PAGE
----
4. Fill each muffin cup about half way with batter.
  5. Make Strudel Topping by combining all dry ingredients then cutting in butter till crumbly.
  6. Sprinkle topping generously over muffin batter.
  7. Bake 18-20 minutes till toothpick comes out clean.

Jenn's Tips: To mash banana without the mess, squeeze the banana with the skin on till mushy (peel will start to break away) then, squeeze mushed banana from peel directly into dry ingredients. Modify recipe to make loaves or use a bundt pan (be sure to sprinkle topping in bundt first since it will be inverted when done).


Read Jenn's other recipe and craft ideas at Frugal Front Porch.

Saturday, July 18, 2009

Sponge Ball Toy

~Heather also blogs at HEATHER LESSITER/It's All for the Best and The Fat Bottomed Girl.~

(Sorry this post is so late! We had to celebrate a special little niece's birthday today! Happy Birthday, Audrey!)

This easy and fun toy is a quick make-it-yourself project. I have to confess that I got the idea straight from the latest issue of Family Fun Magazine, but once you see them, you'll know why we just had to try them out.
The sponge balls are made by cutting standard kitchen sponges (right out of the package and still slightly damp) lengthwise into 5 strips about 1/2inch wide each. Lay 15 of the strips over a piece of string while keeping the strips centered over the string so your ball will be even. Tie the string very tightly and double or triple knot it. Cut the loose ends off of the string and fluff the ball so it is rounded.

Use these balls in place of water balloons by giving each child/team a bucket of water. Think of it, no filling and tying tiny water balloons, no picking up broken balloons for days and they are totally reusable! I can also see these being a great bath or pool toy!

Thursday, July 16, 2009

When the Jam Doesn't Set

It is full on blackberry season here. We've been picking a lot of mornings. Picking berries is the kids' summer money making project. They pick them to sell to friends and family. By all the scratches on my hands and arms I have to wonder who really is doing most of the picking.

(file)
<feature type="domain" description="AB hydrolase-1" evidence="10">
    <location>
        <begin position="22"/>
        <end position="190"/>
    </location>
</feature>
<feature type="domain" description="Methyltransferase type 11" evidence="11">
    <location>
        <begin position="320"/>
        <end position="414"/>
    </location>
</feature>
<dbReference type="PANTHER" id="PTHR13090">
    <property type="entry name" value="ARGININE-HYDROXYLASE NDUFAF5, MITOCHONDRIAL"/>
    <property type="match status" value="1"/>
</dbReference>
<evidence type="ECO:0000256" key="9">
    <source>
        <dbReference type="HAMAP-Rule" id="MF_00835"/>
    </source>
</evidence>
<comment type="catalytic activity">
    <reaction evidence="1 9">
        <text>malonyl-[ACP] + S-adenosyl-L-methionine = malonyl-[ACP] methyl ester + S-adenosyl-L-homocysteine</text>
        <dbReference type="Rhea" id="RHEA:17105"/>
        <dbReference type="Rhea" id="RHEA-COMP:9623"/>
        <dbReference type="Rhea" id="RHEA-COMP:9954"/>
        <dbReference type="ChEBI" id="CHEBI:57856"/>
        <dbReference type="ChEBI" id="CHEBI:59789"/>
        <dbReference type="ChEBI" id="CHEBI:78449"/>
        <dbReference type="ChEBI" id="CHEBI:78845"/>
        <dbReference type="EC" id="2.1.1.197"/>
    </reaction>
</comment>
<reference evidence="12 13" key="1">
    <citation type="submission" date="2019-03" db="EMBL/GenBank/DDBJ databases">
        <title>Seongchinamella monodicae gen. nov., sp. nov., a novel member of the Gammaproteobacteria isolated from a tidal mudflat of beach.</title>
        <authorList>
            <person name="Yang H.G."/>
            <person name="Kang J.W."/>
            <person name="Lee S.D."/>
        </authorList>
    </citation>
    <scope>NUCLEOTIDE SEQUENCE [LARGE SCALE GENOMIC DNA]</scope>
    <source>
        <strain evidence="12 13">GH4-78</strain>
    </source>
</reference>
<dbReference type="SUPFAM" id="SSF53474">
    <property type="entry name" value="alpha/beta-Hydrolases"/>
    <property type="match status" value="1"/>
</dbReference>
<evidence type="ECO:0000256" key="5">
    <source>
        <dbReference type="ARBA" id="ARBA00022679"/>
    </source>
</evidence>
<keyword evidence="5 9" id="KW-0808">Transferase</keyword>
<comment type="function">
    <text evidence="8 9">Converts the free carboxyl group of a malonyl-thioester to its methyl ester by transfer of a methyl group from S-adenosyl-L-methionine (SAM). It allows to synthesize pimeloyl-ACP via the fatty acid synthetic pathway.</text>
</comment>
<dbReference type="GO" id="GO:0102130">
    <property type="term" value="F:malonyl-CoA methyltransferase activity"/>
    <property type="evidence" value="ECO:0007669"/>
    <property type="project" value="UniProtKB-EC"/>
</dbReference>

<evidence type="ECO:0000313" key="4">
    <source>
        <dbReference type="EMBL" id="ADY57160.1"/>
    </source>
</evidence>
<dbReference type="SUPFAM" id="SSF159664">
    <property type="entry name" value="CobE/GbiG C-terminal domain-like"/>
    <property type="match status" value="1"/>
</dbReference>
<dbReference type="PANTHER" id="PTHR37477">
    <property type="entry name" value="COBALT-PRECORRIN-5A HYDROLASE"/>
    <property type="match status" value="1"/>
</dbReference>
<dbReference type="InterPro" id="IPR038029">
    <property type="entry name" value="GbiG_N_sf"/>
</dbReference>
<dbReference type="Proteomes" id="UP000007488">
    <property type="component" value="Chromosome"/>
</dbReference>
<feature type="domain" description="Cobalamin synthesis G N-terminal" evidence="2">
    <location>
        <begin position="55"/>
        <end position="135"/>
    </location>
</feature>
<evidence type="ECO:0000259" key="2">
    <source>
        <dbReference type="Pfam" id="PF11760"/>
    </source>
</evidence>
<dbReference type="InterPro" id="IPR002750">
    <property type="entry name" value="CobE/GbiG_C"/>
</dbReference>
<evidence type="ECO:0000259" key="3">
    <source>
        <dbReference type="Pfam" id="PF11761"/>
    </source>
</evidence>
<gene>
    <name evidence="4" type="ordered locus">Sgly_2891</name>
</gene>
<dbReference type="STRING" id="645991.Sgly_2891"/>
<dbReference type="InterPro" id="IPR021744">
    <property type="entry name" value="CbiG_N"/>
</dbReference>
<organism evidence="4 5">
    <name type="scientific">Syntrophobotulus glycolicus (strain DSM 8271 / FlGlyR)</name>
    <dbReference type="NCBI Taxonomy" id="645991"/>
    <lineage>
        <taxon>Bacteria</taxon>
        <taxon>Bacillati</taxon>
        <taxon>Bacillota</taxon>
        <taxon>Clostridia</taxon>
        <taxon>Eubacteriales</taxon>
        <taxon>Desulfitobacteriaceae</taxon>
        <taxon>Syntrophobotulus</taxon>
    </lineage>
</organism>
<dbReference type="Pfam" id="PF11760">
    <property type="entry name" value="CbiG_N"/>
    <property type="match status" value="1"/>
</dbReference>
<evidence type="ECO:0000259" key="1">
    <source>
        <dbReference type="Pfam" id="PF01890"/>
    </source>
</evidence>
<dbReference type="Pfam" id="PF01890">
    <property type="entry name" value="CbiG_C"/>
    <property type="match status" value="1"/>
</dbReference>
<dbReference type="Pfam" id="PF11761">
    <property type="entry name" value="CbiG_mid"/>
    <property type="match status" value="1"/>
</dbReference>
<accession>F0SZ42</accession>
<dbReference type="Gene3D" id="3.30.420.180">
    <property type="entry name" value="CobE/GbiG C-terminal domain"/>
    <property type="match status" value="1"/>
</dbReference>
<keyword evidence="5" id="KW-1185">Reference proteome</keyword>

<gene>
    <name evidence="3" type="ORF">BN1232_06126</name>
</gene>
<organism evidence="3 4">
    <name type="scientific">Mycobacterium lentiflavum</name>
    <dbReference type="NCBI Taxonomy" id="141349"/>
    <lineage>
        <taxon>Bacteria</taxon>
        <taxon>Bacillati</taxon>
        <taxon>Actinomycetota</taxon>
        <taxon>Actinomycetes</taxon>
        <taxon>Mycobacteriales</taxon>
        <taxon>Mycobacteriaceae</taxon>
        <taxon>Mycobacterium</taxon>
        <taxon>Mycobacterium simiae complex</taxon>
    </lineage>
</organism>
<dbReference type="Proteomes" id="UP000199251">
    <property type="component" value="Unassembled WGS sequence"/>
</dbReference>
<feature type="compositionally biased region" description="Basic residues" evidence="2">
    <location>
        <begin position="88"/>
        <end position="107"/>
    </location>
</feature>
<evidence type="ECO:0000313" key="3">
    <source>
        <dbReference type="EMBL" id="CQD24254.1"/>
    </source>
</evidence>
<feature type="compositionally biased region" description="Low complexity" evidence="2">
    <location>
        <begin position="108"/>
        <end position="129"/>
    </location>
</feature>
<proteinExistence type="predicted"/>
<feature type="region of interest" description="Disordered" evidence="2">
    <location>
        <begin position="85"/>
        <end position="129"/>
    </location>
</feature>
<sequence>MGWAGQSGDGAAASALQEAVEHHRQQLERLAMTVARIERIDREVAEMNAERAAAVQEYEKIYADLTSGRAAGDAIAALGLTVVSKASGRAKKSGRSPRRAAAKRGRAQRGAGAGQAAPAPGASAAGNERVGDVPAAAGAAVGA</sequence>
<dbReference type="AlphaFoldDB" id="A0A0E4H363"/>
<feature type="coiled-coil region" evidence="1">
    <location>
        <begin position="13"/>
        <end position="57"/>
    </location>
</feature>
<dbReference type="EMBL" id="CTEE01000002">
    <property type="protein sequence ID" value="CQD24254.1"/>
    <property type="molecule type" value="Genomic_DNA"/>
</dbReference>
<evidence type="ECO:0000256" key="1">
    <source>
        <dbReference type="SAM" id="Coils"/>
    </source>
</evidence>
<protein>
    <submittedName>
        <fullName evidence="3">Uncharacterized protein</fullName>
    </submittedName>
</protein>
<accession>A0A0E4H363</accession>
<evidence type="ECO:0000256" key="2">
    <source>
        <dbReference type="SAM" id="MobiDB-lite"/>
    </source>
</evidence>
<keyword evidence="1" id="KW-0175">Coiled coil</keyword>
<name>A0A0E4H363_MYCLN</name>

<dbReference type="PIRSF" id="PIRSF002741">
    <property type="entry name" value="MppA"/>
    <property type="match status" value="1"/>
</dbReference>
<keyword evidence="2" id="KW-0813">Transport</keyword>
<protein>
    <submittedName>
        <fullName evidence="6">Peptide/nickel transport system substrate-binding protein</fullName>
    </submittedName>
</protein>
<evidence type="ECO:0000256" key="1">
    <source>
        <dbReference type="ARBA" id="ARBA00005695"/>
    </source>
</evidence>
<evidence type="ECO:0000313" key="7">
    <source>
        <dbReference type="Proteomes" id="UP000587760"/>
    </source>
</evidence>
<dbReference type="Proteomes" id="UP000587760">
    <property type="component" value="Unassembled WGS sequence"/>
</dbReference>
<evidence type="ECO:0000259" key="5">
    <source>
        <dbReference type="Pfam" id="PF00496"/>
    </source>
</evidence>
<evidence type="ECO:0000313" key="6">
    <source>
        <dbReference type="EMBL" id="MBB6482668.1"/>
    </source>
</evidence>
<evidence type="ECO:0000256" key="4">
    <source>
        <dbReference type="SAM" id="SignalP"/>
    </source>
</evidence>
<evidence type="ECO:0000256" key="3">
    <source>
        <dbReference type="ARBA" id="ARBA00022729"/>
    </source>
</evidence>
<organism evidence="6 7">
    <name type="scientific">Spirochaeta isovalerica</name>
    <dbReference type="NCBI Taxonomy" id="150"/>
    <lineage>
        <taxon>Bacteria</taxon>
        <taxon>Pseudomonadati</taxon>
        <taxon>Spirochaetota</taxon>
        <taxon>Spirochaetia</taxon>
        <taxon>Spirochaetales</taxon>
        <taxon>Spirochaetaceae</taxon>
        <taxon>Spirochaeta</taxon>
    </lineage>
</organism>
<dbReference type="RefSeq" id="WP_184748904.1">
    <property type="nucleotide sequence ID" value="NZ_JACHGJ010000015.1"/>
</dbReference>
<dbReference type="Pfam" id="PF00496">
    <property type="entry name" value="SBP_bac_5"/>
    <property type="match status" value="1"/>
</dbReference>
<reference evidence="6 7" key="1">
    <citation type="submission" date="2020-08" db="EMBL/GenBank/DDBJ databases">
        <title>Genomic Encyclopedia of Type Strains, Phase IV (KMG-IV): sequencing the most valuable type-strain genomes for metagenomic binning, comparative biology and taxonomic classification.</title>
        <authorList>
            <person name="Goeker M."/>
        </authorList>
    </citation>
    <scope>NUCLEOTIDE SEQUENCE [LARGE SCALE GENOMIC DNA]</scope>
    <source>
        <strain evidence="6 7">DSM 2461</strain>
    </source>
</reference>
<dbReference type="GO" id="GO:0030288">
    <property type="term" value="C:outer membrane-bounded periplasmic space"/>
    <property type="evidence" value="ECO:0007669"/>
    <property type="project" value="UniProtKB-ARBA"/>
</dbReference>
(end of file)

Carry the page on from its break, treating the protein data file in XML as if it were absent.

Anyway, I did manage to keep a few quarts of berries for myself already. The first thing I made was jam. We love blackberry jam, and I often use it as gifts too. My first batch of jam of the season, and I couldn't wait to dig in.

I listened as eight lovely half pint lids pinged to let me know they had sealed. I waited until the jam had cooled, picked up a jar, and was greatly disappointed.

It didn't set.

I can't remember the last time I had jam not set. I am not sure what went wrong, but I do know I have a lot of very sweet berries that are way to thin to call jam. What to do?

There is a procedure included in the pectin box for remaking unset jam. It involves dissolving pectin, reboiling the jam, and filling into new jars. What a hassle! I've decided to make do and consider the jars blackberry sauce instead of jam.

We discovered that the blackberry sauce is fabulous over stuffed French toast. Simply make French toast as you normally do. We keep it simple; eggs, milk, cinnamon, and vanilla. After you've cooked it take two pieces and spread cream cheese between them. Then top with blackberry sauce. It was so good!

I have other plans for this wonderful sauce. It will make an excellent topping for ice cream, cheesecake, angel food cake, pound cake, pancakes, or any other sweet treat where you would use a fruit sauce or syrup.

I think I just make be happy about my jam not setting.

Tuesday, July 14, 2009

Carnival #124

Rina is our hostess today for edition #124 of the Make it from Scratch carnival. Find it at Gotta Little Space. As always she has given as a fabulous carnival. Some of my favorites this week:

Yes, my garden is still producing A LOT of squash. Yes, I'm still loving it! Yes, I'm still looking for different ways to prepare it!